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Dry Needling vs Acupuncture? How to Choose the Right Treatment for You

Dry Needling VS Acupuncture

We’ll explore the differences between dry needling and acupuncture, two popular forms of therapy that involve the use of needles. We’ll examine the techniques, benefits, and potential side effects of each treatment to help you determine which one is best suited for your individual needs. Whether you’re seeking relief from pain, muscle tension, or other health concerns, this article will provide valuable insights to help you make an informed decision.



What is Acupuncture?

Acupuncture is a traditional Chinese medical practice that involves the insertion of thin, sterile needles into specific points on the body. It is based on the concept of energy flow or Qi (pronounced “chee”) through channels or meridians in the body. According to the theory, when Qi is blocked or imbalanced, it can cause pain, illness, or other health problems. By stimulating certain acupuncture points, practitioners aim to restore the flow of Qi and promote healing. Acupuncture is commonly used to alleviate pain, reduce stress, and improve overall well-being.

Which conditions & Injuries can be treated with Acupuncture?

Acupuncture is commonly used to treat a wide range of injuries and conditions, including:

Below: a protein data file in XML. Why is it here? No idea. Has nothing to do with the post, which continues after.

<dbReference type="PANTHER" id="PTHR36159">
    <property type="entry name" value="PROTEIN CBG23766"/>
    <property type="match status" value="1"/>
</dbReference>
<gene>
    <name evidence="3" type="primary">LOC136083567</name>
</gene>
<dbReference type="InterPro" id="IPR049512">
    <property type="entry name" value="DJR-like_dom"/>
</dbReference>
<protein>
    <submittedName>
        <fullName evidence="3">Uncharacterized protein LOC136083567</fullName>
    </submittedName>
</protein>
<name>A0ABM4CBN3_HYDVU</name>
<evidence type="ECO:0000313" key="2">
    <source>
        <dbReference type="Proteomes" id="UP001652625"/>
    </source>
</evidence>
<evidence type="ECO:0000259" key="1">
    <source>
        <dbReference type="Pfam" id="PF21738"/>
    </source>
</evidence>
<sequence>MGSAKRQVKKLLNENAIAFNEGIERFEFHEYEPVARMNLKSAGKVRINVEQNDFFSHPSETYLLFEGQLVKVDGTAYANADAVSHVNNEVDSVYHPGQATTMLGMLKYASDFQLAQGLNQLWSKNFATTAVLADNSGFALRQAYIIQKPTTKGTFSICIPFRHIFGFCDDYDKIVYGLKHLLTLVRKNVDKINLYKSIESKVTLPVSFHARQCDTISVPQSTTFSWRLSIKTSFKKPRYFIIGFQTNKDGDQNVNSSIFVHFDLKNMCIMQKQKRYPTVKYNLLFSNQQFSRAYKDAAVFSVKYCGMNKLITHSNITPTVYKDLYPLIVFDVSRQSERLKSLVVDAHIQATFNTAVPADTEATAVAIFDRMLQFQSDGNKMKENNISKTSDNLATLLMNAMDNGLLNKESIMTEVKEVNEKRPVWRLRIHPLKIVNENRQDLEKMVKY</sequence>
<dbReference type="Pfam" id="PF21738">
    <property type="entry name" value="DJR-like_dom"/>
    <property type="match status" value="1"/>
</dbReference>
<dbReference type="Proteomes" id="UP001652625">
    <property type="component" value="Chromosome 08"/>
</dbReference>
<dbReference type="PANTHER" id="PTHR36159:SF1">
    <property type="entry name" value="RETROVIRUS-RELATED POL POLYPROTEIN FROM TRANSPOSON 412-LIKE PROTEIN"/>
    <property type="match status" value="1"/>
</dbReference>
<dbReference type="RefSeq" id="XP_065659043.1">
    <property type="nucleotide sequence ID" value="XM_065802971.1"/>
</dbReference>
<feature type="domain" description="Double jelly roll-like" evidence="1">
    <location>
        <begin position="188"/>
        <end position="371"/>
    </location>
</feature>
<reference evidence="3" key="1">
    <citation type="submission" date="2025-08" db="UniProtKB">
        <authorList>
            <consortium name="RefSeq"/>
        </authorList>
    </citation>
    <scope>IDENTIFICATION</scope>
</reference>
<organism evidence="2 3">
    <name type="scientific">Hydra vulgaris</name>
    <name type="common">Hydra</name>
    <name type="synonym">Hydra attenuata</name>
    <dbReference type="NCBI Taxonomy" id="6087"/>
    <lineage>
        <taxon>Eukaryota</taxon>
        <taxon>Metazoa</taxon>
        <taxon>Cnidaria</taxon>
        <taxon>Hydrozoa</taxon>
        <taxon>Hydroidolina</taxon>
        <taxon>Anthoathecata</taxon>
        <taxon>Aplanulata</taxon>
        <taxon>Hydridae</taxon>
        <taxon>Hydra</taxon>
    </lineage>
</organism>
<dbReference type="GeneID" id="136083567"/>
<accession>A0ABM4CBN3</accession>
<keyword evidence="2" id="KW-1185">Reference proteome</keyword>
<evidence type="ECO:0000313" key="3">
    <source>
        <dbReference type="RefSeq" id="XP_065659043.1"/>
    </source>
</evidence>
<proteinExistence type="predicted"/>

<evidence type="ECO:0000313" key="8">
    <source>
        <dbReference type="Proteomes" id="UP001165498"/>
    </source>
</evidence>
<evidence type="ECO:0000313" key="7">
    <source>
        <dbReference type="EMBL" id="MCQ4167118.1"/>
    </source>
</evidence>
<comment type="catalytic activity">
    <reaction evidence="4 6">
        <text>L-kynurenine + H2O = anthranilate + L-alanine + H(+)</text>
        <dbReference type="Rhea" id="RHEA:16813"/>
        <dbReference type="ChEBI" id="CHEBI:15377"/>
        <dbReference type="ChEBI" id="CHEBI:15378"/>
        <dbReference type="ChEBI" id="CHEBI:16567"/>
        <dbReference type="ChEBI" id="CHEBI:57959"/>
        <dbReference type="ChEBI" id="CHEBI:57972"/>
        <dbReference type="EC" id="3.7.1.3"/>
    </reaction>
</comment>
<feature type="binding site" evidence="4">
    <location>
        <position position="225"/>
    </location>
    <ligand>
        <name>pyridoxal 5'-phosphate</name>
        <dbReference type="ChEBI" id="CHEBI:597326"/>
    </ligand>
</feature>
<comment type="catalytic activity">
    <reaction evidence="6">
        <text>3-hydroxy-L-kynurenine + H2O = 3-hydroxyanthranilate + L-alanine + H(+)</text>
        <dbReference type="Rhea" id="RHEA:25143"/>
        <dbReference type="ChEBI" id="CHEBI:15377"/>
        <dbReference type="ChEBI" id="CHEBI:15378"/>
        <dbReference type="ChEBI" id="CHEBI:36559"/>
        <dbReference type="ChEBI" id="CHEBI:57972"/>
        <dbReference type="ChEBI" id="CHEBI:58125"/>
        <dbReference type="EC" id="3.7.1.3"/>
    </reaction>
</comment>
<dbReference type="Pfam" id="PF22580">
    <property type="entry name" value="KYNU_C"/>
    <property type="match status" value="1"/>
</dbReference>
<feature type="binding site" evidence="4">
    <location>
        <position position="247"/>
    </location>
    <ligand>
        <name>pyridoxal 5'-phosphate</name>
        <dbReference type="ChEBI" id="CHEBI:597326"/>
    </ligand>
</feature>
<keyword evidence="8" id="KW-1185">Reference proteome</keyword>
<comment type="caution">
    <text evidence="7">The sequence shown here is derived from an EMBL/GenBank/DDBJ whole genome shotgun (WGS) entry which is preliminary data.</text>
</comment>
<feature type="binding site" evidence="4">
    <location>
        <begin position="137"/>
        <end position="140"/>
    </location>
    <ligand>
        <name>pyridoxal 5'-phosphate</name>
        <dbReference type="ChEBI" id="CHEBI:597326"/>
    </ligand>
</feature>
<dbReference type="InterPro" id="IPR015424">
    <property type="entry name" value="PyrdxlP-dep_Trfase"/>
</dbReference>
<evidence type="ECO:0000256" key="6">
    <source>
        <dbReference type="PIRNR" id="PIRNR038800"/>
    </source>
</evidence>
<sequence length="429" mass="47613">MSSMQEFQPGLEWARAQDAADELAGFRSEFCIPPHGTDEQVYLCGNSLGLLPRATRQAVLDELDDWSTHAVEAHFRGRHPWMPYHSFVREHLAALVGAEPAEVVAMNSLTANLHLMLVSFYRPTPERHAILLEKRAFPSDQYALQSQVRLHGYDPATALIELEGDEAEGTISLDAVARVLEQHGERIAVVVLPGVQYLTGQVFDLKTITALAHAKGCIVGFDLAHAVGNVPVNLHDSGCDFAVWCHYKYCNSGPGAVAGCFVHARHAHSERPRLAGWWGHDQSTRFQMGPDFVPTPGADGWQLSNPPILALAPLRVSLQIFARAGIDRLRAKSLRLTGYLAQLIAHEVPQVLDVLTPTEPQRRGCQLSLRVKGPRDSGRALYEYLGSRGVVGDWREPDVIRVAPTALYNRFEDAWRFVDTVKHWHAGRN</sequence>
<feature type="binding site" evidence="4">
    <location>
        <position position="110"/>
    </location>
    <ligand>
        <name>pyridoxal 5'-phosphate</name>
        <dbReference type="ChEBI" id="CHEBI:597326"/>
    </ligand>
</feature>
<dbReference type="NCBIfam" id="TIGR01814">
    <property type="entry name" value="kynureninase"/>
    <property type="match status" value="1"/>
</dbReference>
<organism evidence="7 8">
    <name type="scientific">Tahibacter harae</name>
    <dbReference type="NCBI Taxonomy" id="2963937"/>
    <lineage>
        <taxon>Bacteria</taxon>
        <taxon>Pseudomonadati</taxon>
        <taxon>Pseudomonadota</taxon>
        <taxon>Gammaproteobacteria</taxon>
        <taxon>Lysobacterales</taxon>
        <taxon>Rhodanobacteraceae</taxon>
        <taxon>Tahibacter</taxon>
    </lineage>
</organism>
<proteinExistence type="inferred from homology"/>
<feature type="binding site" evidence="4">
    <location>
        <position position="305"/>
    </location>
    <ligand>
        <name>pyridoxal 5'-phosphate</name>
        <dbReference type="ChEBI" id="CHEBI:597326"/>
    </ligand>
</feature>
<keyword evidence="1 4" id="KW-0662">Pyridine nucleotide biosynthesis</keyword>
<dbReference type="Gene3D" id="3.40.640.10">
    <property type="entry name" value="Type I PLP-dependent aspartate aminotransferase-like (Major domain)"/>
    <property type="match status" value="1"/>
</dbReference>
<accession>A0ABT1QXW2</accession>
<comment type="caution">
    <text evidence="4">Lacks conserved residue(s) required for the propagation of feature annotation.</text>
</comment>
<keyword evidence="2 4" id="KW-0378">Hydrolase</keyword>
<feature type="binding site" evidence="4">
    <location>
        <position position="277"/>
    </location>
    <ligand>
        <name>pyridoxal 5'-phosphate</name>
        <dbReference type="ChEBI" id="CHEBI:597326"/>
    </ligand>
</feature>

1. Musculoskeletal pain, such as back pain, neck pain, and joint pain
  2. Headaches and migraines
  3. Sports injuries, such as sprains, strains, and tendonitis
  4. Repetitive strain injuries, such as carpal tunnel syndrome
  5. Arthritis and other inflammatory conditions
  6. Sciatica and other nerve-related pain
  7. Fibromyalgia and other chronic pain conditions
  8. Menstrual cramps and other menstrual disorders
  9. Digestive disorders, such as irritable bowel syndrome
  10. Respiratory conditions, such as allergies and asthma

Does Acupuncture Hurt?

Acupuncture is generally considered a safe and minimally invasive treatment, and many people report feeling little to no pain during the procedure. However, it’s normal to feel some sensation at the site of the needle insertion, such as a slight prick or mild ache. The sensation may be described as a tingling or a dull pressure, and it typically lasts only a few seconds.

Most people find the sensation to be tolerable and even relaxing, and some may even feel a sense of euphoria or increased energy after a session. If you are concerned about discomfort or pain during acupuncture, be sure to discuss your concerns with a licensed acupuncturist before the procedure. They may be able to adjust the treatment to minimize any discomfort and help you feel more comfortable throughout the session.

What is Dry Needling?


Dry needling is a form of therapy that involves the insertion of thin, solid needles into specific trigger points or knots in the muscles, tendons, or fascia (connective tissue) to alleviate pain and improve mobility. Unlike acupuncture, dry needling is based on Western medicine principles and does not involve the use of traditional Chinese medicine theory or acupuncture points.

The goal of dry needling is to release tension and tightness in the affected muscles by creating a small lesion or micro-trauma, which triggers a healing response and stimulates the release of natural pain-relieving chemicals. Dry needling is commonly used to treat musculoskeletal conditions, such as back pain, neck pain, and tendinitis, as well as sports injuries, headaches, and other chronic pain conditions.